Werbeschriften (Advertising leaflets):

  • Kersten, Paul. Etwas ├╝ber Schriftk├Ąsten. Dornemann & Co., Magdeburg, [s.d.] (About Typeholders)
  • Kersten, Paul. Messing- oder Blei-Schriften. Werbeschrift Nr. 4. Dornemann & Co., Magdeburg, [s.d.] (Brass or Lead Type)
  • [s.n.]. Schriftk├Ąsten. Dornemann & Co., Magdeburg, 1928. 
  • [s.n.]. Messingschrift-Giesserei Dornemann & Co., Magdeburg. Werbeschrift Nr. 8, Dornemann & Co., Magdeburg, [s.d.]. (Brass Type Foundery Dornemann & Co., Magdeburg - about the foundery) Written in German, French, English, Spanish. (Bo├«tes, Typeholders, Cajet├şnes Composteurs, Lettering Pallets)
  • Collin, Ernst. Messingschriften f├╝r den Handvergolder. Werbeschrift Nr. 3, Dornemann & Co., Magdeburg, [s.d.]. (Brass Type for Gold Finishers)

While the German National Library has others of the series of Werbeschriften in its catalog, these do not appear...

Here the English page of Messingschrift-Giesserei Dornemann & Co. These sentiments are also reflected in Collin's leaflet.


Brass Type for Hand=Finishing!

We are fhe only firm in Germany able to cast Brass Type for hand=tooling from instruments and matrices. This is the only process giving _bsolute guarantee for producing the highest grade type. Our Founts are famous for their clear face and deep cut even in the smallest sizes, the alignment of the letters is perfectly true and the height absolutely correct. The composition of metal used by us proves to have greatest resistance power and with care our type is practically indestructible, whilst owing to mass production our prices can be considered reasonable taking info consideration the high finish.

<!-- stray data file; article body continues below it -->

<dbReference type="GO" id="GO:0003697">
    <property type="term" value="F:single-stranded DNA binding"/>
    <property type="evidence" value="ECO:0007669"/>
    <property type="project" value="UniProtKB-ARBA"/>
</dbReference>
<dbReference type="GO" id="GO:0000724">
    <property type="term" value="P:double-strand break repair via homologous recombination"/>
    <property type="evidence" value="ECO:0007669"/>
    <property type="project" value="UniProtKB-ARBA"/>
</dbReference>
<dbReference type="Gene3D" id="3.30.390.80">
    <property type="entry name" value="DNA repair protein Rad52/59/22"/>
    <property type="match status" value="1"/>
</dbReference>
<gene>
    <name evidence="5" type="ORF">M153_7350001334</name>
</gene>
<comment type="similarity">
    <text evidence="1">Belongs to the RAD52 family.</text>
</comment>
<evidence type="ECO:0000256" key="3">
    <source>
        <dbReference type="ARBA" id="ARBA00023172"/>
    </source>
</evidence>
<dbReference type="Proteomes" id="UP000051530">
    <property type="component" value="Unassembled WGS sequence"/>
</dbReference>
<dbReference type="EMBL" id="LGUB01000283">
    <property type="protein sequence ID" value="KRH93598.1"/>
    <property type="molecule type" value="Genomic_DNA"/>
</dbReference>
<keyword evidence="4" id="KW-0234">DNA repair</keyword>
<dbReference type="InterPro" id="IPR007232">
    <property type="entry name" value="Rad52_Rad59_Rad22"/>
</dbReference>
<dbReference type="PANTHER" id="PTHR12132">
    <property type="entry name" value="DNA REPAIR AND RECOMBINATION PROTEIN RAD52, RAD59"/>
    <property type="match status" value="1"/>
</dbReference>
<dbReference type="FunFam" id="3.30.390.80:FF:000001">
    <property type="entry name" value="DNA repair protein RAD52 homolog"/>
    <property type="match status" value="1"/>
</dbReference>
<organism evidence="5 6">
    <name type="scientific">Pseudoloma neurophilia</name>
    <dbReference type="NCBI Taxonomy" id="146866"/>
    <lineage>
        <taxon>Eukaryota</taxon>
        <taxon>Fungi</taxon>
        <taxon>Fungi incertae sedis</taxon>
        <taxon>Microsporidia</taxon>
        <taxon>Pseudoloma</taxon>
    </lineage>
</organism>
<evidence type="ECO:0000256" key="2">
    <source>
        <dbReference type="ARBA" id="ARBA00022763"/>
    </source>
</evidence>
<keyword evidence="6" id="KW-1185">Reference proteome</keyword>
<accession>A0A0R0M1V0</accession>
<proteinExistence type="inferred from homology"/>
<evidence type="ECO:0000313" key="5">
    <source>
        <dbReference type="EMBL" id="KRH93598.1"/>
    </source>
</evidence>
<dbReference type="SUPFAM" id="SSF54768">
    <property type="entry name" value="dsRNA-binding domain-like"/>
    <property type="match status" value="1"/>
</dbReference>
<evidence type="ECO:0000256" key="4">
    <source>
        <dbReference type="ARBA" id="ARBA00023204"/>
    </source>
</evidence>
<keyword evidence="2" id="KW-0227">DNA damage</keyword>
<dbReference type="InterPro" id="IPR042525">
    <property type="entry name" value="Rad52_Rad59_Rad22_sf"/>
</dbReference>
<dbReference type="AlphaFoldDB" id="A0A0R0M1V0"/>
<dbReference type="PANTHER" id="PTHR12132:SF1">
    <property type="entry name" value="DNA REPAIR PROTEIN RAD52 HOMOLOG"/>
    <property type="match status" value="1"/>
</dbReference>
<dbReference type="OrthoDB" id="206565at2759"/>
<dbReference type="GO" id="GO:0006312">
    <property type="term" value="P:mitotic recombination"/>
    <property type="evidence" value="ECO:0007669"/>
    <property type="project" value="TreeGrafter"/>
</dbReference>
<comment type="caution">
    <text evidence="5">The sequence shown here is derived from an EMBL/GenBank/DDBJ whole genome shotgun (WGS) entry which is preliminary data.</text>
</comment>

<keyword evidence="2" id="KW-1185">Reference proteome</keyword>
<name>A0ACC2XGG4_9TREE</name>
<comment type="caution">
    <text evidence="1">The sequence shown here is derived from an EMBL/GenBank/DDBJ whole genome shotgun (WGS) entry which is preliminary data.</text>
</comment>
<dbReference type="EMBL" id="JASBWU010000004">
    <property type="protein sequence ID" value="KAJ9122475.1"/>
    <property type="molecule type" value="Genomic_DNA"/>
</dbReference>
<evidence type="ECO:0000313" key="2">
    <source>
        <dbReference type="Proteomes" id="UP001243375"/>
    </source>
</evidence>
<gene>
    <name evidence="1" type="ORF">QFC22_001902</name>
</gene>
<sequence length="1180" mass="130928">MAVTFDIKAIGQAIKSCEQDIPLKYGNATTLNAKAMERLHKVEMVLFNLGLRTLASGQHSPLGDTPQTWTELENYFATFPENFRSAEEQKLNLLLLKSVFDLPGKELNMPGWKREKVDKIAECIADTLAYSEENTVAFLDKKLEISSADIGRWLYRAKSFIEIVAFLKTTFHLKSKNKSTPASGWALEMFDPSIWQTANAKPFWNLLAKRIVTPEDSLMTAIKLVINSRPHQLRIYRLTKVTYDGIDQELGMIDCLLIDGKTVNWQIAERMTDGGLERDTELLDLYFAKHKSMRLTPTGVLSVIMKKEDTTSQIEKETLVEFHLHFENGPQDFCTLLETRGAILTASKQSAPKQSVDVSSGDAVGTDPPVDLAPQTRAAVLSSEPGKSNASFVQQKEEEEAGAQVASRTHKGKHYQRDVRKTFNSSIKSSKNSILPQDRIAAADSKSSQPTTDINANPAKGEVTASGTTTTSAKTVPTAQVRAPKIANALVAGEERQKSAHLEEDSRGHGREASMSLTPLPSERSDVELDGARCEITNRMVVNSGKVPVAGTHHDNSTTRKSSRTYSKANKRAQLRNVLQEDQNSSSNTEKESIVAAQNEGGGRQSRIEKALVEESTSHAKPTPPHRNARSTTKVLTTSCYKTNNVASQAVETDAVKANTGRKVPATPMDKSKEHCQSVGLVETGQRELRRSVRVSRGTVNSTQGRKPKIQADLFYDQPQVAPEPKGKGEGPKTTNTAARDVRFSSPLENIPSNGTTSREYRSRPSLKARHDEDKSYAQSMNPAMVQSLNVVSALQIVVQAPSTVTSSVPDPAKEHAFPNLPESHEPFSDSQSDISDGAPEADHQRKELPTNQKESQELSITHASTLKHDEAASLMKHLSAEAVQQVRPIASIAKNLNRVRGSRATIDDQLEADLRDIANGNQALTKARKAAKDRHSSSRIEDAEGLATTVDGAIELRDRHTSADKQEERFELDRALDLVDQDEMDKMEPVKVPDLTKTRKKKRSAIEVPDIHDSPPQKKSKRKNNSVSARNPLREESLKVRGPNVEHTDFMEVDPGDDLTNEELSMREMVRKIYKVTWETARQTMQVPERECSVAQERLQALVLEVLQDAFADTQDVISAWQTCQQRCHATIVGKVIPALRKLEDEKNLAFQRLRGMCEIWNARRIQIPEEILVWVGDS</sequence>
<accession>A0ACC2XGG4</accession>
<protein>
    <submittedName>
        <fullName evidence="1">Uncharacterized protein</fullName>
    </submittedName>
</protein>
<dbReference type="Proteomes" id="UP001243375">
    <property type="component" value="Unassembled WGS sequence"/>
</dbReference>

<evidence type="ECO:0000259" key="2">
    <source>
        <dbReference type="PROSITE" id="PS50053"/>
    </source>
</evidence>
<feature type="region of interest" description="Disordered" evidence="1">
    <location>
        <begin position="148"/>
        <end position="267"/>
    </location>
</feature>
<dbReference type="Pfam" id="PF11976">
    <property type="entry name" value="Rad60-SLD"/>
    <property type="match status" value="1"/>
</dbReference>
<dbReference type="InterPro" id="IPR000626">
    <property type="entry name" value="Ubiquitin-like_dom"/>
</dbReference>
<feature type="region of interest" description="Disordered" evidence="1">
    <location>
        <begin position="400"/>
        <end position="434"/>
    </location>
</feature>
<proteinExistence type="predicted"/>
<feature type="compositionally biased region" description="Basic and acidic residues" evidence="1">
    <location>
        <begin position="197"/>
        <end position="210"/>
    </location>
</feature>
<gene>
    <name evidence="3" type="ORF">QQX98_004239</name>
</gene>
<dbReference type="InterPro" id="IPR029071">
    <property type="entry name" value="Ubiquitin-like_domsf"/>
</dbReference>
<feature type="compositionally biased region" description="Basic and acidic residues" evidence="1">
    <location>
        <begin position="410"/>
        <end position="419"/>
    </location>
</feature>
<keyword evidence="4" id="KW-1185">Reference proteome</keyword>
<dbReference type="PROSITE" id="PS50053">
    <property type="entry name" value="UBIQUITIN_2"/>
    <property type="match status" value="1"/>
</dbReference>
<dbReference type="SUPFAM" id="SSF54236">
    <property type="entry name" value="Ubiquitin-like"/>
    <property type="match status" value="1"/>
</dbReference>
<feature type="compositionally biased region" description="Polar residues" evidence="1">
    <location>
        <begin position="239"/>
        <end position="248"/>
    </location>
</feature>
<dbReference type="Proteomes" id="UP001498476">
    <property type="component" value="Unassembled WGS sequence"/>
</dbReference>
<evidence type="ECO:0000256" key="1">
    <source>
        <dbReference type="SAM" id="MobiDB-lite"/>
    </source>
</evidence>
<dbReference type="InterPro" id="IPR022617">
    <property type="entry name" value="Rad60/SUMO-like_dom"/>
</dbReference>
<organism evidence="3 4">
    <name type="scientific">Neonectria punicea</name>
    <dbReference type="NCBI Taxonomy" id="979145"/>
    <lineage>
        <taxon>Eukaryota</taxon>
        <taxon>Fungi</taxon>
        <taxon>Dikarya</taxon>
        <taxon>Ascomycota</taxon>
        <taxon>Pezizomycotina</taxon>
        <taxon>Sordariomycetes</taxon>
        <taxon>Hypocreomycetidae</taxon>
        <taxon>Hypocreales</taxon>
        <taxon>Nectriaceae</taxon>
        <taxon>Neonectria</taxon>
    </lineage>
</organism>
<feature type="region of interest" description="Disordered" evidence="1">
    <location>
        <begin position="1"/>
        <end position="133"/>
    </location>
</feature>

Our brass type is known all over the globe where book finishers pride themselves in turning out good bindings and letterings, and both at home and abroad the superior quality of our productions are universally acknowledged. One of fhe best known craftsmen in Paris considers 

"The name of Dornemann is synonymous with perfection!"

We are constantly endeavouring to keep our output up to the highest standard of efficiency as regards artistic and modern perfection, and our type will be found most durable. All goldfinishers requiring type, ornaments, and gilding tools for handlettering should apply fo us for samples and catalogues.


Below the German text of Collin's pamphlet.





When I returned from my apprenticeship in Germany, I ordered a basic set of pallets and gouges for finishing from via the West German distributor for Dornemann, still in Magdeburg and in the DDR.


Dornemann also produced a set of pallets and gouges designed by Ignatz Wiemeler, one of the finest design binders, ever.

In 1987, pre-reunification the pallets were 229  and the gouges 285 Deutsch Marks. In 1991 I ordered the other set of gouges and the price had increased to 557 Deutsch Marks. For this Wessi, it would have been smarter to buy all in 1987, but who would have known the wall would come down 2 years later. All in all, good that it came down.

Looking east and at the building for the State Publisher of the DDR.
This picture and the next were taken by me in November 1984.
More from that visit and the one in December 1989 here.

Looking over the wall. The image was taken with a telephoto.
Between the Wall (Ebertstrasse) and the Staatsverlag (Wilhelmstrasse)
was once Hitlers bunker... Now the "death strip" has been filled in with buildings,
but just to the left of this picture is the Memorial to the Murdered Jews of Europe.

History is everywhere, and Ernst Collin and his family were certainly a part of it on many levels.


Saturday, March 26, 2022

The Binding of a Book, Film and Manual, 1936.

First post on bookbinding history, manuals, all the things that were usually featured on this blog since the end of 2021.